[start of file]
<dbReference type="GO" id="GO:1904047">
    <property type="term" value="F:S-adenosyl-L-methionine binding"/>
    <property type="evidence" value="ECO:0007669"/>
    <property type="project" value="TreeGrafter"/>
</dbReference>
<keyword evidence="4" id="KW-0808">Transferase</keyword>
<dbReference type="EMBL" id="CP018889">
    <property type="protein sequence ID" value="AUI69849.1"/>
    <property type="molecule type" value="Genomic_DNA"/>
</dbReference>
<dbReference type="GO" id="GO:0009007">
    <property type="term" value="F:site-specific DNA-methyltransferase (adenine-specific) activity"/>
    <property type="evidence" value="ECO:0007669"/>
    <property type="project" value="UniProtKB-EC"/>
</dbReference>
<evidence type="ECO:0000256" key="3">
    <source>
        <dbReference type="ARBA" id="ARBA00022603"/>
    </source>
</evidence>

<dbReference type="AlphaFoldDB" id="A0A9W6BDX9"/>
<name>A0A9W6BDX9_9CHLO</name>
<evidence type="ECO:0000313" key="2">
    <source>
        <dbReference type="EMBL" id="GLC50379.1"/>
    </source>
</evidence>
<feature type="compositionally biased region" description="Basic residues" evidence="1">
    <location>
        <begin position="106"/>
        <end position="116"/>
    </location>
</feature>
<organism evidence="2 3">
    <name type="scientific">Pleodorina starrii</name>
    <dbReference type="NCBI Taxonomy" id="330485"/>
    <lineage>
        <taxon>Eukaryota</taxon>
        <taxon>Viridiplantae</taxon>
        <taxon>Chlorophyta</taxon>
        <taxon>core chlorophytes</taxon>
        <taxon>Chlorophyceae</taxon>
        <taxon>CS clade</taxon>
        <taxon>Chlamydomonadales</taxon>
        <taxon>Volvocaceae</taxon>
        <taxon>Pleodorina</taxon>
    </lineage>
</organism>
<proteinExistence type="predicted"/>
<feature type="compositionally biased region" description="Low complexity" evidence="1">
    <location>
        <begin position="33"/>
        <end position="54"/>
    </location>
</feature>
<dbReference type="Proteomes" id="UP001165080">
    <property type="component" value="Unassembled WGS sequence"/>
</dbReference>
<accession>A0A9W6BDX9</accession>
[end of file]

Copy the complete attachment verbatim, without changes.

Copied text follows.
<dbReference type="GO" id="GO:1904047">
    <property type="term" value="F:S-adenosyl-L-methionine binding"/>
    <property type="evidence" value="ECO:0007669"/>
    <property type="project" value="TreeGrafter"/>
</dbReference>
<keyword evidence="4" id="KW-0808">Transferase</keyword>
<dbReference type="EMBL" id="CP018889">
    <property type="protein sequence ID" value="AUI69849.1"/>
    <property type="molecule type" value="Genomic_DNA"/>
</dbReference>
<dbReference type="GO" id="GO:0009007">
    <property type="term" value="F:site-specific DNA-methyltransferase (adenine-specific) activity"/>
    <property type="evidence" value="ECO:0007669"/>
    <property type="project" value="UniProtKB-EC"/>
</dbReference>
<evidence type="ECO:0000256" key="3">
    <source>
        <dbReference type="ARBA" id="ARBA00022603"/>
    </source>
</evidence>

<dbReference type="AlphaFoldDB" id="A0A9W6BDX9"/>
<name>A0A9W6BDX9_9CHLO</name>
<evidence type="ECO:0000313" key="2">
    <source>
        <dbReference type="EMBL" id="GLC50379.1"/>
    </source>
</evidence>
<feature type="compositionally biased region" description="Basic residues" evidence="1">
    <location>
        <begin position="106"/>
        <end position="116"/>
    </location>
</feature>
<organism evidence="2 3">
    <name type="scientific">Pleodorina starrii</name>
    <dbReference type="NCBI Taxonomy" id="330485"/>
    <lineage>
        <taxon>Eukaryota</taxon>
        <taxon>Viridiplantae</taxon>
        <taxon>Chlorophyta</taxon>
        <taxon>core chlorophytes</taxon>
        <taxon>Chlorophyceae</taxon>
        <taxon>CS clade</taxon>
        <taxon>Chlamydomonadales</taxon>
        <taxon>Volvocaceae</taxon>
        <taxon>Pleodorina</taxon>
    </lineage>
</organism>
<proteinExistence type="predicted"/>
<feature type="compositionally biased region" description="Low complexity" evidence="1">
    <location>
        <begin position="33"/>
        <end position="54"/>
    </location>
</feature>
<dbReference type="Proteomes" id="UP001165080">
    <property type="component" value="Unassembled WGS sequence"/>
</dbReference>
<accession>A0A9W6BDX9</accession>